We also acknowledge that differential mortality in patients with HF is an important factor in trajectories of hospitalization. A notable advantage of our mixed models was the inclusion—and identification—of patients who died and thereby alleviated potential bias caused by the exclusion of cases attributable to mortality. In addition, as previously shown, we included an indicator for mortality in the estimation of the level 2 models to control for differences in trajectories between patients who survived and died. It also controlled for these differences on the effects of other covariates in the models.40, 41, 42 Preliminary analyses also accounted for differential mortality according to race and changes over time—including interaction terms—however, these indicators were not significant and did not alter the findings.
Finally, although the study included a wide range of covariates, it is possible that additional unmeasured factors may have contributed to the findings. For example, data were not available for the treatment and control of hypertension, diabetes mellitus, and hyperlipidemia, or measures of other therapeutic interventions (eg, revascularization and cardiac resynchronization) that may influence the number of hospitalizations. We also lacked data on hospital characteristics, causes of admissions, length of hospitalization, specific HF therapies, access to primary/specialty care, and other measures related to the quality of care. Therefore, we encourage additional studies to further examine the factors that may be contributing to racial/ethnic differences in hospitalizations.
High rates of potentially preventable hospitalizations in adults with HF have put enormous strain on the US healthcare system. We found significant racial/ethnic differences in trajectories of hospitalization following the diagnosis of HF in US men and women. The disparities varied by geography and the differences persisted after adjustment for multiple risk factors. Results from our study provide valuable new evidence to help clinicians target patients with HF who may be at especially high risk of hospitalization during the course of treatment. An important area for future research will be to investigate the mechanisms underlying the findings in this study and to identify possible interventions to reduce these risks.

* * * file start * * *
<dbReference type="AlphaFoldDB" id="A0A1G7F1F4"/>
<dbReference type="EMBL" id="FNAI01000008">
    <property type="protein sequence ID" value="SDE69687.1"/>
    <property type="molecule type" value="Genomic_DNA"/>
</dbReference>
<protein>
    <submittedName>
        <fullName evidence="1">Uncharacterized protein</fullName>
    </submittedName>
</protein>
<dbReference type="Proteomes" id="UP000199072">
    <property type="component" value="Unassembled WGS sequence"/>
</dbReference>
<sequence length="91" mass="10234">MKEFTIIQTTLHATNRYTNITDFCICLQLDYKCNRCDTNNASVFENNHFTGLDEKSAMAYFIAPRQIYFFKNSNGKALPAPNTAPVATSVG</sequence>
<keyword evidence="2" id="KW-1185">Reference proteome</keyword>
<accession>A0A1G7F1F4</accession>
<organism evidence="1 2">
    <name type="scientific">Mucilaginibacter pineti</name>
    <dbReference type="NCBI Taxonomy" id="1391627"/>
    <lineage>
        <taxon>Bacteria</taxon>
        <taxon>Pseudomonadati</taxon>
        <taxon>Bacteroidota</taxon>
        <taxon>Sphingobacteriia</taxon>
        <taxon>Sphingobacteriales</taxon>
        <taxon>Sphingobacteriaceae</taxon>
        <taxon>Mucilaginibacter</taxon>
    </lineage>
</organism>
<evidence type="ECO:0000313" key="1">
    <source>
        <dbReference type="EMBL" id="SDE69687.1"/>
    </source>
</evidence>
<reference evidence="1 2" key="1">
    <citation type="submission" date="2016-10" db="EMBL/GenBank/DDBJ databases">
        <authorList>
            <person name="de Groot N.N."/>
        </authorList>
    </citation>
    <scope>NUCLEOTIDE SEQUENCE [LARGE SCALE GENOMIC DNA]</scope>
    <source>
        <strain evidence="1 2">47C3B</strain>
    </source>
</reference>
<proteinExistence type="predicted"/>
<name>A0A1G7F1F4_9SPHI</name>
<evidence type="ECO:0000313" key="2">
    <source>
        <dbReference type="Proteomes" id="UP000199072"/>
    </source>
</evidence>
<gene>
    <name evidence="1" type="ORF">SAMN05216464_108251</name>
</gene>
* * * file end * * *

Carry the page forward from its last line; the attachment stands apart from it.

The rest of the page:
Dupre and Xu had full access to the data in the study and take responsibility for the accuracy of the data analysis. Study concept and design: Dupre. Acquisition of data: Xu. Analysis and interpretation of data: Dupre, Gu, and Xu. Drafting of the article: Dupre, Xu, Willis, Curtis, and Peterson. Critical revision of the article for important intellectual content: Dupre, Gu, Willis, Curtis, and Peterson. Statistical analysis: Dupre and Xu. Administrative, technical, or material support: Dupre and Willis. The views expressed in this article are those of the authors and do not necessarily reflect those of Duke University or the United Nations.
Sources of Funding
Support for this study was provided by the National Heart, Lung, and Blood Institute grant K01HL114750. The National Heart, Lung, and Blood Institute had no role in the design and conduct of the study; collection, management, analysis, and interpretation of the data; preparation, review, or approval of the article; or decision to submit the article for publication.
Figure S1. Comparisons of heart failure (HF) prevalence by age and sex in National Health and Nutrition Examination Survey (NHANES) and HRS (Health and Retirement Study) data sets in selected years.
Figure S2. Study participants from the HRS (Health and Retirement Study).
Figure S3. Survival probabilities by race and ethnicity in US men and women with heart failure (HF).
Table S1. Hospitalization Rates (Per 1000 Population) by Age Group in the HRS and Other Documented Sources in Selected Years
Table S2. Number of Hospitalizations in the Past Year in the HRS and NHIS in Selected Years
Table S3. Parameter Estimates for Trajectories of Hospitalization Over Time in US Older Adults With HF
Table S4. Parameter Estimates for Racial/Ethnic Differences in Trajectories of Hospitalization Over Time in US Men and Women With HF
Table S5. Parameter Estimates for Racial/Ethnic Differences in Trajectories of Hospitalization in US Men and Women With HF by Place of Residence